Employees whose disabilities require reasonable accommodations in the form of breaks or a modified schedule don’t get to save theirfor later use. You are free to subtract the time off from any hours available.
Recent case: AT&T call center employee Sharon Murray took leave for treatment of a condition that causes her heart to race. She returned with a reduced schedule as an ADA-related reasonable accommodation.
AT&T docked that time off from Murray’s FMLA leave. As a result, she quickly ran out of FMLA leave and her absences exceeded those allowed under the modified schedule. So AT&T discharged her.
Murray sued, arguing that the time she took as a reasonable accommodation shouldn’t have counted toward her FMLA leave.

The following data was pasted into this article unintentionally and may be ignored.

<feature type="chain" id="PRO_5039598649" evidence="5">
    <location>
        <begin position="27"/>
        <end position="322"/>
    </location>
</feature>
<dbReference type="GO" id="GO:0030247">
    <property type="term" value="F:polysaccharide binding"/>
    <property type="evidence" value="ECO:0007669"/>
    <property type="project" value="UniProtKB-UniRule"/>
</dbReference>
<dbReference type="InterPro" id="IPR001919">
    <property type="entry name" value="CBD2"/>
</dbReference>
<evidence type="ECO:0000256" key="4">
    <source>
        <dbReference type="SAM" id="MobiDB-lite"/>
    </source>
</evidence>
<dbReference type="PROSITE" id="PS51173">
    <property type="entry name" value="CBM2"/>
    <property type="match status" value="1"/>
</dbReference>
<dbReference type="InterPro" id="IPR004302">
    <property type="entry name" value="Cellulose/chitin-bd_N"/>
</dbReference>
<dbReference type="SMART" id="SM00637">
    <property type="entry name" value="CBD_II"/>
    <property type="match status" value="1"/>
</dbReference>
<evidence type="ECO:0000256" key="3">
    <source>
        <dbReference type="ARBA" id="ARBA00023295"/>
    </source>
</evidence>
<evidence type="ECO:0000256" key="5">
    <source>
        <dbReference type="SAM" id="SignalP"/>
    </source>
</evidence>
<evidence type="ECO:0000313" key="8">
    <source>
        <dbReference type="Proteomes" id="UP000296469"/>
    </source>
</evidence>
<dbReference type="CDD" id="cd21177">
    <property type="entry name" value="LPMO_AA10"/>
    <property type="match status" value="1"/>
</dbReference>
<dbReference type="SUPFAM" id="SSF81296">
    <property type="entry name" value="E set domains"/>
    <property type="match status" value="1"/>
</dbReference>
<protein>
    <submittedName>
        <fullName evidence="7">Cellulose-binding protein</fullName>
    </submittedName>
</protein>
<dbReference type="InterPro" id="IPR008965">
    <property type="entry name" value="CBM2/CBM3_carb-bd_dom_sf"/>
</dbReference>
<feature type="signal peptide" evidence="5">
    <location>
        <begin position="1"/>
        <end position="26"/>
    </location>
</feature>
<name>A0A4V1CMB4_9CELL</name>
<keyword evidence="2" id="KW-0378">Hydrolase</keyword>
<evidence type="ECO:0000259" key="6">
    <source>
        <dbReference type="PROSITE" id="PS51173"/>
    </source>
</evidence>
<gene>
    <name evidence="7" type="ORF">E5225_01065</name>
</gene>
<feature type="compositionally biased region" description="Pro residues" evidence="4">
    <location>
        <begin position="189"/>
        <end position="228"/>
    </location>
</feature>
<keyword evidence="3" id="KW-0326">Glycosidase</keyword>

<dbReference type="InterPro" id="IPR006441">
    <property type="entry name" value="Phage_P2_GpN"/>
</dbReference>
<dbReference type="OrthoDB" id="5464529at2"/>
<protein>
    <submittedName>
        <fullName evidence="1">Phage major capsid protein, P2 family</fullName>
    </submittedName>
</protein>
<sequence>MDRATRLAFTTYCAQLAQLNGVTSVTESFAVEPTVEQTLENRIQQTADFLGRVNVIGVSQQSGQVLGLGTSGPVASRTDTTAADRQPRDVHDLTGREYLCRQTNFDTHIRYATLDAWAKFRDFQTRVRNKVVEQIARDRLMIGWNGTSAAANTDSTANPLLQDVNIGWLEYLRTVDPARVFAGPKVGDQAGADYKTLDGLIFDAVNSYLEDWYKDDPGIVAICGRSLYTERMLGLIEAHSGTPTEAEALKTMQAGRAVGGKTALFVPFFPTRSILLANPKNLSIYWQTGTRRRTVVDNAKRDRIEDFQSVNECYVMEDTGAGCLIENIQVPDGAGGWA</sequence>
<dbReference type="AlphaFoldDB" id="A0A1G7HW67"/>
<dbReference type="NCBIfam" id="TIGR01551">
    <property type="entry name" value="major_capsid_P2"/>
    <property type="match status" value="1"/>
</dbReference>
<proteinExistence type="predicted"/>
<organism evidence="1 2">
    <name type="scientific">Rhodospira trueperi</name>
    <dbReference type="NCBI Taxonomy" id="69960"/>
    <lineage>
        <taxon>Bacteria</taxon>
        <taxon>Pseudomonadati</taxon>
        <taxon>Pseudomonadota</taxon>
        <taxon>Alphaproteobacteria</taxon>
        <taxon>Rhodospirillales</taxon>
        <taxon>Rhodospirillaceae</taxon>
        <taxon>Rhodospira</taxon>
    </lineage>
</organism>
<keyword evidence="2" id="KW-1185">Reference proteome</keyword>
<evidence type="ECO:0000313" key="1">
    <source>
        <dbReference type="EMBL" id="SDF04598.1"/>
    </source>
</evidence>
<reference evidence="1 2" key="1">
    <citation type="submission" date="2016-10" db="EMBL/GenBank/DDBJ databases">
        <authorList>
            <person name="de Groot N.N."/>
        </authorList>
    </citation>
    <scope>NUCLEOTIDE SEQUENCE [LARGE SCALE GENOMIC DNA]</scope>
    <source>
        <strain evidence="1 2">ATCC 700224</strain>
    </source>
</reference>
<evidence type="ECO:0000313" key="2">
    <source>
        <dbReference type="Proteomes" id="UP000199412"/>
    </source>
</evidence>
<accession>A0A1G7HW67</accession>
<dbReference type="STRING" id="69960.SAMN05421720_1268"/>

The court disagreed. It said employers are free to subtract reasonable-accommodation time off from available FMLA leave—as long as they notify the employee that’s what they’re doing. (Murray v. AT&T Mobility, No. 09-3334, 7th Cir., 2010)
Final note: AT&T allowed Murray to continue working the modified schedule as an accommodation, but wouldn’t tolerate any additional absences. Since she didn’t have more time available after using up her FMLA leave, she was terminated for missing more work.
- It cuts both ways: Men as sexual harassment victims
- Turn to Last-Chance Agreements for Legal Leverage
- Toughen your hiring policy to help neutralize union 'salts'
- ADA: 'Toxic' work site (plus toxic boss) doesn't necessarily create disability
- Employee works despite FMLA leave? That's not your fault--nor FMLA interference